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Organizational skills

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Organizational skills

FfWalgreens - A Strategic Analysis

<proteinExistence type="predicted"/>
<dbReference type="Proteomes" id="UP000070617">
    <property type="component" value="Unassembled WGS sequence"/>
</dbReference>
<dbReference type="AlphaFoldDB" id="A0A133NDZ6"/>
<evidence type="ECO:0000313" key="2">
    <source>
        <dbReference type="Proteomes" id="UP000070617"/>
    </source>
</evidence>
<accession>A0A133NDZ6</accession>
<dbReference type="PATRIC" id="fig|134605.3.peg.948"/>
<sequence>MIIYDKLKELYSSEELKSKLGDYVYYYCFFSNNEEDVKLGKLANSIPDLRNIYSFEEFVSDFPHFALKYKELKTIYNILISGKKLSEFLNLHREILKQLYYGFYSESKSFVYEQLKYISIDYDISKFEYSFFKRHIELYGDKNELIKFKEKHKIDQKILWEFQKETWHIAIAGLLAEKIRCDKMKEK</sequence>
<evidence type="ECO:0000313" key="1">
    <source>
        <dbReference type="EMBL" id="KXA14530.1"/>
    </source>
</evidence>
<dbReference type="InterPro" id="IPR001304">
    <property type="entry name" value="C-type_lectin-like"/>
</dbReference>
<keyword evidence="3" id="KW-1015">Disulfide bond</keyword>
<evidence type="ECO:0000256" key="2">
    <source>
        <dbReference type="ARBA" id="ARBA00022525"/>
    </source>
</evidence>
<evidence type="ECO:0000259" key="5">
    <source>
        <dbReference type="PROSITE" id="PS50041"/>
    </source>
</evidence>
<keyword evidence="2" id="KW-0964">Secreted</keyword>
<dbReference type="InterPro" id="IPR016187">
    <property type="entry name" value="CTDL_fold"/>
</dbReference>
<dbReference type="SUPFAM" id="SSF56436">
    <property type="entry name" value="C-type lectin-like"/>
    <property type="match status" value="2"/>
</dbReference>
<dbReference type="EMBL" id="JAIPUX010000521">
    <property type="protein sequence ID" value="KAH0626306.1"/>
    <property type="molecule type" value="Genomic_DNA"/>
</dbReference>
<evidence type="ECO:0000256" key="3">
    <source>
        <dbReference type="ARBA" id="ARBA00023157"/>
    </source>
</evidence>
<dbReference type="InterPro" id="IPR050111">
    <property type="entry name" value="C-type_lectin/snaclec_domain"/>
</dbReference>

Table of Contents TABLE OF CONTENTS 1 TABLE OF FIGURES 2 THE RETAIL DRUGSTORE INDUSTRY 3 BUSINESS ACTIVITIES 7 INDUSTRY OVERVIEW 7 BACKGROUND 8 MODERN DRUGSTORES 8 CURRENT ORGANIZATION AND STRUCTURE 9 CURRENT CONDITIONS 10 FUTURE INDUSTRY PERFORMANCE 13 HISTORY OF WALGREENS 16 COMPETITIVE ANALYSIS 20 RITE AID CORPORATION 20 CVS CORPORATION 25 DRUGSTORE.COM 29 CUSTOMER PROFILE 32 EXTERNAL OPPORTUNITY ANALYSIS 34 EXTERNAL THREAT ANALYSIS 39 SUMMARY OF EXTERNAL OPPORTUNITIES AND THREATS 41 OPPORTUNITIES 41 THREATS 42 INTERNAL STRENGTH ANALYSIS 42 FINANCIAL STRENGTH 43 PRODUCT INNOVATION 44 HISTORY 45 GROWTH RATE OF STORES 46 MANAGEMENT TEAM 48 INTERNAL WEAKNESS ANALYSIS 48 SUPPLY OF PHARMACISTS 48 LACK OF EMPLOYEES 48 LEGAL LIABILITY 49 SUMMARY OF INTERNAL STRENGTHS AND WEAKNESSES 49 STRENGTHS 49 WEAKNESSES 50 FINANCIAL ANALYSIS 50 LIQUIDITY 51 Inventory Turnover 51 Current Ratio 53 LONG-TERM DEBT-PAYING ABILITY 54 Debt / Equity Ratio 55 PROFITABILITY 56 Net Profit Margin 56 Return on Assets 57 ANALYSIS OF THE MISSION STATEMENT 58 ANALYSIS OF WALGREENS'' OBJECTIVES 61 STRATEGIC ALTERNATIVES 64 GROWTH 65 Advantages (growth concentration): 65 Disadvantages (growth concentration): 66 Advantages (growth diversification): 67 Disadvantages (growth diversification): 68 RETRENCHMENT 69 STABILITY STRATEGY 70 COMPETITIVE STRATEGIES 70 DIFFERENTIATION 71 FOCUS 71 IMPLEMENTATION 72 CONCLUSIONS 75 BIBLIOGRAPHY 77 APPENDIX 82 Table of Figures FIGURE 1 - INVENTORY TURNOVER 52 FIGURE 2 - CURRENT RATIO 53 FIGURE 3 - DEBT / EQUITY RATIO 55 FIGURE 4 - NET PROFIT MARGIN 57 FIGURE 5 - RETURN ON ASSETS 58 The Retail Drugstore Industry Introduction Knowing the importance of a strategic vision, every company undertakes a complete analysis periodically. In order to create a strategic plan the parties involved must know every aspect of the industry and the company at hand. The purpose of this paper is to describe and analyze the retail drugstore industry and then focus on Walgreens, the industry leader in terms of sales. As part of the in-depth analysis of Walgreens, its major competitors will also be described and analyzed. The retail drugstore industry consists of all those stores that contain a pharmacy and sell prescription drugs. It also includes businesses that sell prescription drugs online and through the mail. Most retail drugstores also offer other consumer goods and services to augment the low margin earned on prescription sales. To be considered a member of the retail drugstore industry requires sales of prescription pharmaceuticals to the end consumer. Many convenience, food and discount stores sell over-the-counter medicines, but these stores would not be considered retail drugstores because they do not also sell prescription medicines. Relevant Environment Competition: The relevant environment, which consists or interactions between the task environment and task environment, has been changing over the past 25 years. As competition has increased among grocery, discount and mass merchandising chains, blurring of channels has occurred. This is due to stores selling an increasing variety of goods to try to broaden their customer base and provide ''one-stop'' shopping. Many of these stores have added pharmacies as a source of convenience for their customers, and to increase store traffic, usually positioning the pharmacy in the back of the store. In response to this pressure, both independent and chain drugstores have greatly increased the variety of their retail product offerings. The sale of cosmetics, along with health and beauty aids, has become an important profit generator for retail drugstores. Many are now also positioning themselves to compete with convenience stores by offering snack food items, beverages, and staple items. The move to stand-alone stores located on major roads with ample, close-in parking has been an important factor contributing to convenience. Customers: As indicated by the type of competition seen in the retail drugstore industry, the target market is very broad. The target market for prescription drugs includes almost nearly all peoples. Currently, the most frequent users are children under 10 and seniors over the age of 65. The buyers of health and beauty aids also consist of a wide range of users. Younger users tend to buy hair care and hygiene products initially, then add cosmetics and skin care items as they mature. The addition of a wide range of household items, including kitchenware, toys, pet care items, and lawn care items has enhanced the appeal of the drugstore as a one-stop shopping destination, where frequently used items can be picked up while a prescription is being filled. The development of a strategy that focuses on convenience items will further broaden the target market. The sale of pharmaceuticals is considered to be a recession-proof industry, as medications are a necessity. However, drugstores are impacted by factors such as payment rates offered by third-party providers, prices charged by drug manufacturers, and legislation impacting the extension of drug patents. Obviously, the sale of non-drug items is not recession-proof. Suppliers: Drugstores obtain their prescription drug products from the drug manufacturers. Drug manufacturers have been accused of discriminatory pricing due to a practice of selling products to HMOs and mail-order houses at prices 40% to 60% under the price charged to community drugstores. The community drugstores have filed a class-action lawsuit in response to this practice. Many drugstores use large wholesalers as suppliers, obtaining everything from prescription drugs to health and beauty aids from the same supplier. Another supply source includes wholesalers who supply convenience and grocery stores. Employees: The central employee in the pharmacy is the pharmacist. In 1996, pharmacists made up 17 percent of the 605,000 people employed in the drugstore industry. The other 83 percent of the employees worked as store managers, inventory specialists, stock clerks, and cashiers. The industry also employs buyers, merchandising managers, and inventory replenishers at store headquarters. Political/Societal Forces: There are a number of political and societal forces impacting the retail drugstore industry. Lobbying by drug manufacturers for favorable legislation regarding patent extensions has an impact on the profit margins of drugstores by restricting the availability of the more profitable generic drugs. Currently, the state of Maine is attempting to pass legislation to impose price controls on drugs at community pharmacies (Drug Store News, 5/12/2000). Technology is a factor that will be critical to competition and cost control in the drugstore industry. The continual upgrading of technology that contributes to efficiency will be necessary to remain competitive. Systems are being developed that will enable physicians to send prescriptions on-line to a pharmacy, and software has been developed to manage everything from inventory control to insurance filing. Pharmacies are also impacted by a number of socio-cultural forces, as indicated by the attempted legislation in Maine. Another emerging issue is the use of drugs for practices that have moral implications, such as pregnancy prevention or termination, and assisted suicide. Wal-Mart has refused to carry the new emergency contraceptive called Preven, because it fears boycotts by right-to-life groups. Some pharmacists may refuse to fill certain prescriptions, such as ones for contraceptives, because of moral beliefs. K-Mart''s policy is to fire any pharmacist who refuses to dispense any FDA-approved drug (P. Miller, Betty The industry analysis will describe the background of the industry, the major business activities, economic forces that impact the drugstore industry and the organization and structure of the industry. There is also a discussion of current conditions that affect the drugstore industry as well as a discussion of factors which will influence future industry performance. Business Activities Companies in the retail drugstore industry are engaged in the retail sale of prescription drugs, proprietary drugs, and nonprescription medications. Most also sell medical devices, as well as a variety of cosmetics, toiletries, tobacco, novelty items, and snack foods and beverages (Encyclopedia of American Industry). As competition increases, many businesses in this industry are adding more goods and services to the basic activity of filling prescriptions. Some of these services include photo processing, drive-through prescription windows, and 24-hour service. Drugstores are now offering more snack-food and impulse-buy items as well. Industry Overview The drugstore industry has moved from being a fragmented industry, prior to the mid-eighties, to one undergoing rapid consolidation driven by several factors. The sales volume of the drugstore industry more than doubled from approximately $40 billion in 1983 to over $93.6 billion in 1995. This growth led large supermarkets and mass-merchandisers to enter the drugstore market, putting more competitive pressure on the smaller independent stores. Profit margins are narrowing, due to attempts to reduce health care costs. In response to these pressures, there has been a wave of consolidation, with regional chains buying out one another out. Other responses to the pressure of competition and decreasing profit margins include: an effort by drugstores to concentrate on customer service, expansion into niche markets, forming partnerships with suppliers and health-care providers, and the use of technology to increase cost-efficiency (Encyclopedia of American Industry). The drugstore industry is considered to be a recession-resistant growth industry, due to the increasing number of aging baby boomers (Fool on the Hill, 5/18/99). Background The drugstore industry had its beginning in the mid-1800s. At that time, Americans began using more ''patent medicines'', reducing dependence on home remedies. Early pharmacists worked in village apothecaries, purchasing chemicals in bulk and mixing them on the premises to fill prescriptions. After the Great Depression, the science of pharmacology developed and pharmaceutical companies grew rapidly, opening sophisticated research facilities. Drug patent issues grew from fewer than 100 before 1940, to over 4,000 by the 1950s. Medications began to be distributed under the manufacturer''s brand name in a final-dosage form, instead of in bulk as generic ingredients that were then combined by the pharmacist. The number of drugstores increased and pharmacists took a more service-oriented role when dispensing prescriptions (Encyclopedia of American Industry). Modern Drugstores The early drugstore tended to be a small store, from 1,000 to 2,000 square feet, located near grocery stores and other high-traffic areas. The bulk of the stores'' sales were from pharmacy items. Many of these small stores had a variety of ''sundries and notions'' available in the front of the store, where shoppers could browse while waiting for their prescription to be filled. The addition of the soda fountain came about early on when bottled soda water, and charged water were originally considered to be a health items (Walgreen'' ). Up until the advent of ''fast food'' restaurants in the late 50''s and early 60''s, the soda fountains were significant generators of revenue, expanding their offerings to meals as well as beverages. Current Organization and Structure Competitive forces caused the drugstore industry to vary their store formats in order to differentiate themselves from competitors and strengthen their image as health care providers. This has resulted in the emergence of five main store formats: independents, chain drugstores, mass merchandisers, supermarkets, and mail order. A decline in use of conventional drugstores began as early as the late eighties as other competitors, especially the supermarket drugstore, were developed. In 1988, 69 percent of prescription purchases were made in conventional drugstores. This dropped to 57 percent in 1990. In 1992, sales of over-the-counter (OTC) medications were $9.45 billion, or 16.8 percent of drugstore sales. By 1995, sales of OTCs were only 13.8 percent of sales at drugstores, due to increased competition from discount retailers and supermarkets. In 1994, there were 53,216 drugstores in the five categories. Of these, 24,862 (46%) were independently owned, 17,270 (32%) were chain drugstores, 4,837 (9%) were mass merchandisers, and 6,247 (12%) were supermarkets. The mass merchandisers were the fastest growing segment. In 1995, independents made 34 percent of all prescription and OTC drug sales, chain stores made 41 percent of prescription and OTC sales, mass marketers made 11 percent of the prescription and OTC sales, and 4percent of these sales were made through mail order outlets. By 1996 there were 58,333 drugstores in the United States. Of these, 35,000 (60%) were independently owned. The deep discounting outlets, a segment of the mass merchandisers, had begun to lose market share due to other stores'' adaptation of their low price strategy (Encyclopedia of American Industry). By 1998, sales of prescription drugs through all channels rose to $103 billion. Drug chains and independents made 66percent of those sales, down from 75percent in 1995. Mail order outlet sales rose to 13percent, supermarkets sold 11percent, and mass merchandisers sold 10percent (Standard & Poors Industry Survey). Current Conditions The sales of prescription drugs jumped 7.95 percent in 1998, for an increase of $2.73 billion. The average prescription price rose by 8 percent from $35.72 in 1997 to $38.43 in 1998. The drugstore industry as a whole had a 3.3 percent increase in sales in 1998, for a total of $134.4 billion. Due to a 15 percent increase in pharmacy volume, chain drugstores did better than the average. Their sales grew 8.2 percent to $96.7 billion, which was 72 percent of the industry total. Chain drugstores filled 60percent of all prescriptions. Sales at independent stores dropped by 7.6 percent, for a total of $37.7 billion. Much of this is due to the chain drugstores receiving a greater share of business from third-party payment plans. The strong growth seen in the drugstore industry is due to several factors. The two demographic groups using the greatest amount of medication are adults over 65 and children under 10. These two groups are the fastest growing segment of the American population. The 65-and-older age group uses an average of 12 prescriptions per person, at any given time. The increased availability of generic substitutes for expensive, brand name drugs has increased the overall market for pharmaceutical products. Another important factor is the trend toward self-medication, which is increasing purchases of OTC medications (Encyclopedia of American Industry). Other factors that had an impact on prescription sales are drug price inflation, the introduction of new drugs, and an increase in the number of individuals participating in third-party insurance programs. The increased traffic in drugstores has also resulted in increased sales of higher margin products such as OTC medications and non-pharmacy items (front-end merchandise)(Standard & Poors Industry Survey). An increasingly important contributor to the profit margin of chain and independent drugstores is the sale of ''front-end'' items. These items are non-pharmacy goods ranging from snacks to hardware to gift items and greeting cards. The margins on this merchandise run at least ten percent higher than those carried on third-party prescription sales (Standard & Poors). As increased drug prices and the emphasis on lowering health care costs continue to cut into profit margins on prescription sales (currently averaging 2 percent), sales of front-end items will be an increasingly important contributor to drugstore profits. Accordingly, many drugstores, especially those occupying their own building with convenient parking, are positioning themselves to compete with convenience stores. The convenient parking and easy-in, easy-out features, when compared to a typical grocery store, provide a shopping experience almost as hassle-free as stopping at a corner convenience store. The larger store size allows the drugstore to carry a wider variety of convenience products and many plan to add more easy-to-prepare food items to allow a quick, easy one-stop shopping experience for people on their way home from work (Drug Store News, 8/2/99). A significant event in the drugstore industry has been the move toward consolidation which took place throughout the 1990s. In order to generate economies of scale in distribution, buying power, corporate overhead, and the technology needed to compete for third-party prescription drug business, it has been necessary for chain drugstores to increase their numbers. This is achieved by rapidly building new stores or by buying smaller independent stores or regional chains. Their increased size results in greater bargaining power with suppliers and the ability to negotiate for better prices with third-party providers (US Business Reporter). In 1998, the top four drugstore chains, ranked by sales, were Walgreens, CVS, Rite Aid, and Eckerds. All but Walgreens ...